Genocide has been a part of the human experience for as long as humans have been around. As the world looks forward to solving issues like poverty and disease, recent genocides still threaten the developing world.
The “Third World War” in the Democratic Republic of Congo
One of the most recent genocides happened in the Democratic Republic of Congo (DRC), and Genocide Watch reports that genocide continues to take place. Moreover, a report by the United Nations Commissioner for Human Rights states there has been evidence of recent genocides in the DRC as early as 1993.
Much of the recent genocide is involves two factions: the Raia Mutomboki militia, which seeks to kill or expel anyone speaking Rwandan or Congolese, and the rival Hutu militia called the FDLR, which attacks anyone associated with the Raia Mutomboki. Both sides have slaughtered civilians and combatants along ethnic grounds in hopes of annihilating their rival ethnic groups from the greater Congo area.
Considered the bloodiest conflict since World War II, reports estimate that almost six million people have died since fighting started in 1996. Poverty, famine, disease and sexual violence continue to devastate the DRC. In 2010, a U.N. representative called the DRC the rape capital of the world. Additionally, civil unrest stemming from the postponement of the 2016 presidential elections displaced approximately 3.9 million people by the end of 2017.
Humanitarian organizations have provided aid, but the problems within the DRC are far from fixed. The International Rescue Committee expects to reach 8.4 million Congolese by 2020, focusing on improving the health and safety of women, children and the vulnerable.
The Darfur Genocide: First Genocide of the 21st Century
Darfur is a region in Western Sudan with a population of around seven million people. Since 2003, the Sudanese government-backed militia called the Janjaweed have laid waste to many villages in Darfur. The violence and recent genocide began as a series of reprisals for a 2003 attack on a Sudanese Air Force Base, and it was claimed that the residents of Darfur were responsible for the attack. The Janjaweed target civilians, committing mass murder and rape and looting economic resources. The U.N. estimates 4.7 million people have been affected by the fighting since 2004–half of them children. A 2016 report indicated that more than 600,000 people have died directly or indirectly because of the conflict.
Humanitarian access has been historically restricted and inhibited by the Sudanese government. The Sudanese government has been accused of intimidating and arresting aid workers. For example, in May 2005, two aid workers from Médecins sans Frontières were arrested at gunpoint under suspicion of “publishing false information” after a report by the organization was released on rape in Darfur.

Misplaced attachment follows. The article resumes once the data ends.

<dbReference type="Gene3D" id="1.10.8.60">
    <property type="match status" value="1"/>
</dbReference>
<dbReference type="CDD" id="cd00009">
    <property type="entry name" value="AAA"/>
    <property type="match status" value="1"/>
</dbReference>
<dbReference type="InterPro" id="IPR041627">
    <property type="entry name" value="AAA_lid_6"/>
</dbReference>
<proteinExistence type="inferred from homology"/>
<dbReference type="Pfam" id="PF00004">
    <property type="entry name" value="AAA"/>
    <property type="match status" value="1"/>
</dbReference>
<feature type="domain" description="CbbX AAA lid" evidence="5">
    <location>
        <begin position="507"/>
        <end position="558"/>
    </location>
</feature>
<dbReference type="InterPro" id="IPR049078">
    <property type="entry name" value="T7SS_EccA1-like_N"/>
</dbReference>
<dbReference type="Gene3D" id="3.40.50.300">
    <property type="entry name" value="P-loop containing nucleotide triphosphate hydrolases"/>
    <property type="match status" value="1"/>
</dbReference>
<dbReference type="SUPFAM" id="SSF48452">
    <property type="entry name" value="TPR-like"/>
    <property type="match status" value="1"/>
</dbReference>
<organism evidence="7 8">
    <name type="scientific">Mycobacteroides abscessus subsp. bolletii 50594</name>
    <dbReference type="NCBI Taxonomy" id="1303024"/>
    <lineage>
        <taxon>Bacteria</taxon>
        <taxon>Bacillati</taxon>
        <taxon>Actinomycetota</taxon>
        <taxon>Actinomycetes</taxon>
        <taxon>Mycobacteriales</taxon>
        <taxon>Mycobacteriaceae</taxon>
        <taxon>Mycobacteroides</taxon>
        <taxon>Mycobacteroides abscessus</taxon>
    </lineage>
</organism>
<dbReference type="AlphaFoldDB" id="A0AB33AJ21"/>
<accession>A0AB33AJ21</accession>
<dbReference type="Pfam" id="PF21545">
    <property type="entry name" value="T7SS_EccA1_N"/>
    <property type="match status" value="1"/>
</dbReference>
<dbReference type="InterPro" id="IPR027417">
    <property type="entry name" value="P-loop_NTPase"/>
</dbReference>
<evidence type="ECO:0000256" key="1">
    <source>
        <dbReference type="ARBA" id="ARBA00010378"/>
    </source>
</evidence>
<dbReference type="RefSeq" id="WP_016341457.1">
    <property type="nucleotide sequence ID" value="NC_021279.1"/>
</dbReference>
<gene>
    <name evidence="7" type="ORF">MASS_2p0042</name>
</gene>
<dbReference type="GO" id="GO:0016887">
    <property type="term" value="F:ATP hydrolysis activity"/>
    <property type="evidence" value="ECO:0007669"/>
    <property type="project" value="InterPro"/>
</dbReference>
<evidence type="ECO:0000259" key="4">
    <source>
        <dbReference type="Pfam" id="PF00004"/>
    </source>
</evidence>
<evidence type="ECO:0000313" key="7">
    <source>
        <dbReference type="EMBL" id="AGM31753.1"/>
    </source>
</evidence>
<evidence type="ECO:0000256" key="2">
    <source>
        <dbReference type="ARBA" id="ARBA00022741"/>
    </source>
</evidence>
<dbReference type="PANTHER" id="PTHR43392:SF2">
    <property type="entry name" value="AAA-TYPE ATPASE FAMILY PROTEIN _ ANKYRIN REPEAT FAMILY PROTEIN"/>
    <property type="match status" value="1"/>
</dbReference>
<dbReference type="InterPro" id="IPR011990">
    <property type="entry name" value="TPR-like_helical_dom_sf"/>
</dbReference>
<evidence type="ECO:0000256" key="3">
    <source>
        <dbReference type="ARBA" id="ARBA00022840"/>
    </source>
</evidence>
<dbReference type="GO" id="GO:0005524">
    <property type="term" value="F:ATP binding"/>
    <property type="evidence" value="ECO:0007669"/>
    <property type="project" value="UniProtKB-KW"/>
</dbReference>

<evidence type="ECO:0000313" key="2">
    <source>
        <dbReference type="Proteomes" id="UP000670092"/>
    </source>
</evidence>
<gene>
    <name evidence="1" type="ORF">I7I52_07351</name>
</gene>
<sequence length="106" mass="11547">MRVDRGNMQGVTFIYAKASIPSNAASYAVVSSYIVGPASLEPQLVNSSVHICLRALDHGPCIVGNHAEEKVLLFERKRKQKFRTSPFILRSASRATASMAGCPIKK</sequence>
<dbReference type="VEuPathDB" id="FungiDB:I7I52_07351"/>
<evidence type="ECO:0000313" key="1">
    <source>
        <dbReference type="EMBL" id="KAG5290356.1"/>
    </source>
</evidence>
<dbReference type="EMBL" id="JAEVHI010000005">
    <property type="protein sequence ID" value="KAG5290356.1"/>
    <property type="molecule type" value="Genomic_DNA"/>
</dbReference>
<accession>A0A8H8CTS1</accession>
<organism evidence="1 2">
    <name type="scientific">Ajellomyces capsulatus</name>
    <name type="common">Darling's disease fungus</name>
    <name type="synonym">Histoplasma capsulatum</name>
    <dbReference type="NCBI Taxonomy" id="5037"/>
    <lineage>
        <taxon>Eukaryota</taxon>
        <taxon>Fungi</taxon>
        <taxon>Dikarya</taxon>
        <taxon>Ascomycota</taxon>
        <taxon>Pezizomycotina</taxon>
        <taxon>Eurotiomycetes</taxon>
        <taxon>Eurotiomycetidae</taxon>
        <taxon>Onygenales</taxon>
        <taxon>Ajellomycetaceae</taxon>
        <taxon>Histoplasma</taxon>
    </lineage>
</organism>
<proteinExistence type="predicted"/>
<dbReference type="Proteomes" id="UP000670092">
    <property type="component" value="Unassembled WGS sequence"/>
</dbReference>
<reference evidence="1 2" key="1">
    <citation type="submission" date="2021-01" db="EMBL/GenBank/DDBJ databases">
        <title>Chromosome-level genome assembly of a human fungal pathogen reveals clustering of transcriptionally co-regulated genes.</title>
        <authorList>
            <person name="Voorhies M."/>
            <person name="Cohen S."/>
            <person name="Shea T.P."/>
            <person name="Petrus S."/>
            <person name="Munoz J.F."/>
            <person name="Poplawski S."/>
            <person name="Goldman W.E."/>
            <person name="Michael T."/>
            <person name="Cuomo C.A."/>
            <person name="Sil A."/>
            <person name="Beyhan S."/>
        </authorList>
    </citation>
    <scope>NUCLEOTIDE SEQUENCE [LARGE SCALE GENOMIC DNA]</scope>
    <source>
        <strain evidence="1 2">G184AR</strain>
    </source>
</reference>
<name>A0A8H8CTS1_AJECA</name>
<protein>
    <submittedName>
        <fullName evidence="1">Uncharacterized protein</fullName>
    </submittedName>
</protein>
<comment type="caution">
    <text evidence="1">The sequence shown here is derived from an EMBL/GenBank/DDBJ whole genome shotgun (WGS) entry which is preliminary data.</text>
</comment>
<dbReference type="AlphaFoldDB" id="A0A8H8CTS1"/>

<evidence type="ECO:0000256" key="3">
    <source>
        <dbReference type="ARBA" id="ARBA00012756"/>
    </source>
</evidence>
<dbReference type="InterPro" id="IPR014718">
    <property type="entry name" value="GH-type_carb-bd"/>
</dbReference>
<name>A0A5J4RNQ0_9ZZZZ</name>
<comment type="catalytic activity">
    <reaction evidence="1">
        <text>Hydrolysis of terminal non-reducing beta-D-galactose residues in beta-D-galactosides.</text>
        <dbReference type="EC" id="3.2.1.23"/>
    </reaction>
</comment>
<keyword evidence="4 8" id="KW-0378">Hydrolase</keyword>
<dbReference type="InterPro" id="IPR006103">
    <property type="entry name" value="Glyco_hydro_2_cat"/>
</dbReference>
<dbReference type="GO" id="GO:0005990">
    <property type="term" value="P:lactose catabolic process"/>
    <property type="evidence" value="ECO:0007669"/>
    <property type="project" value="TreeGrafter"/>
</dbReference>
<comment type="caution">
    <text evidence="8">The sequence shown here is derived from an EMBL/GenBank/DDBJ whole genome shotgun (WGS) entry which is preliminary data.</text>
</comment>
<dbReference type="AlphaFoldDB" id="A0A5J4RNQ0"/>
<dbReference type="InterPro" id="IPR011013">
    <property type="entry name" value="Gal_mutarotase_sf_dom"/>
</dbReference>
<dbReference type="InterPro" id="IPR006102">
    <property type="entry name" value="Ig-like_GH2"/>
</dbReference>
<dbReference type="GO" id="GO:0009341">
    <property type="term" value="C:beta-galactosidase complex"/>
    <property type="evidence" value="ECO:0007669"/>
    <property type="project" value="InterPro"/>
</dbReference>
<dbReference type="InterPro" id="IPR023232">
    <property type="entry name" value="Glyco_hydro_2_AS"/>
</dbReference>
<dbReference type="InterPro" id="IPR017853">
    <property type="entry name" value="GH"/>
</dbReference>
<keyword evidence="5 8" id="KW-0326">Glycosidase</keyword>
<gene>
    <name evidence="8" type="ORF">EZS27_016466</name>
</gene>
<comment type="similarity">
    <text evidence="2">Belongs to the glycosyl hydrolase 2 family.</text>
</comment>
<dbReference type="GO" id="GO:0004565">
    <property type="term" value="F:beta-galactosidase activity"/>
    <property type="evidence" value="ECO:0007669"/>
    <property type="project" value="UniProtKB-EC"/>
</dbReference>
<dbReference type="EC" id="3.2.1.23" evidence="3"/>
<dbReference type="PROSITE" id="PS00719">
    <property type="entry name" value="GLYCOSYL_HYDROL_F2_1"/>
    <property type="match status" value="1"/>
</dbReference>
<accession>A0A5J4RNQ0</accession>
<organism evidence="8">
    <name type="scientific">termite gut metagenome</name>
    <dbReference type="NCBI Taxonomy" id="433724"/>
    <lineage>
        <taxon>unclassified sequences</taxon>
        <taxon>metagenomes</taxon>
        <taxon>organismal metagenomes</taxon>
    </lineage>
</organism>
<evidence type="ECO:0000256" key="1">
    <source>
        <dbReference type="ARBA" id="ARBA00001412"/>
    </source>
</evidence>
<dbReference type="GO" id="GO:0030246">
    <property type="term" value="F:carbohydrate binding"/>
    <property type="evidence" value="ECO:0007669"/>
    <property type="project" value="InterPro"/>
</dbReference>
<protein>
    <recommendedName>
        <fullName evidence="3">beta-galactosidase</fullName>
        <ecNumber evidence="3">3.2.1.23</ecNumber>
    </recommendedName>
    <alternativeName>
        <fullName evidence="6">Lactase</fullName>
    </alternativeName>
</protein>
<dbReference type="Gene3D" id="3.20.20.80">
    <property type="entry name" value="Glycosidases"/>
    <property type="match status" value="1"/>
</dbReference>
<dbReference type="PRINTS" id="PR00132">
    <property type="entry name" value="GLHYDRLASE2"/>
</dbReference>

The Yazidi Genocide
Most of the world’s Yazidi’s live in the Sinjar province of northern Iraq and have practiced their distinct traditions for thousands of years. However, the Yazidis are a religious and ethnic minority publicly reviled by ISIS. As a result, in August 2014, ISIS launched a genocide on the Yazidi communities of Sinjar. The ISIS fighters surged through the region, finding little military resistance. The local Peshmerga, a Kurdish security force, quickly abandoned their checkpoints and the Yazidi communities who depended on them for defense. The defenseless Yazidi villages offered little in the way of a military objective, so ISIS entered the region with one goal: the total extermination and subjugation of the Yazidi population. According to U.N. reports, Yazidi girls and women, as young as nine years old, were sold into sex slavery and trafficked across the Syrian border. Men and young boys were separated from their families–the men executed and the boys forced into ISIS training camps. Hundreds were summarily executed upon capture. All evidence points to an intentional and highly organized scheme by ISIS to end the Yazidi presence in Iraq, and potentially the world.
Access to the Sinjar region has been difficult for both humanitarian organizations and displaced Yazidis trying to return to their homeland. However, the Yazidis are not alone. Nadia’s Initiative, an advocacy organization founded by Nadia Murad, a 24-year-old Yazidi woman and survivor of the genocide, has gathered support for the Yazidi people by releasing a recent report on the current status of Sinjar. It has generated a unified humanitarian effort through the Sinjar Action Fund and has partnered with the French government to de-mine the explosives left behind by ISIS fighters in the region.
In the horrific wake of recent genocides, it can be easy to lose hope that genocide will be eradicated. However, organizations like the Sinjar Action Fund and the International Rescue Committee have and continue to work to produce a world without genocide. As solutions are being presented, it is up to everyone to implement them.
– Peter Buffo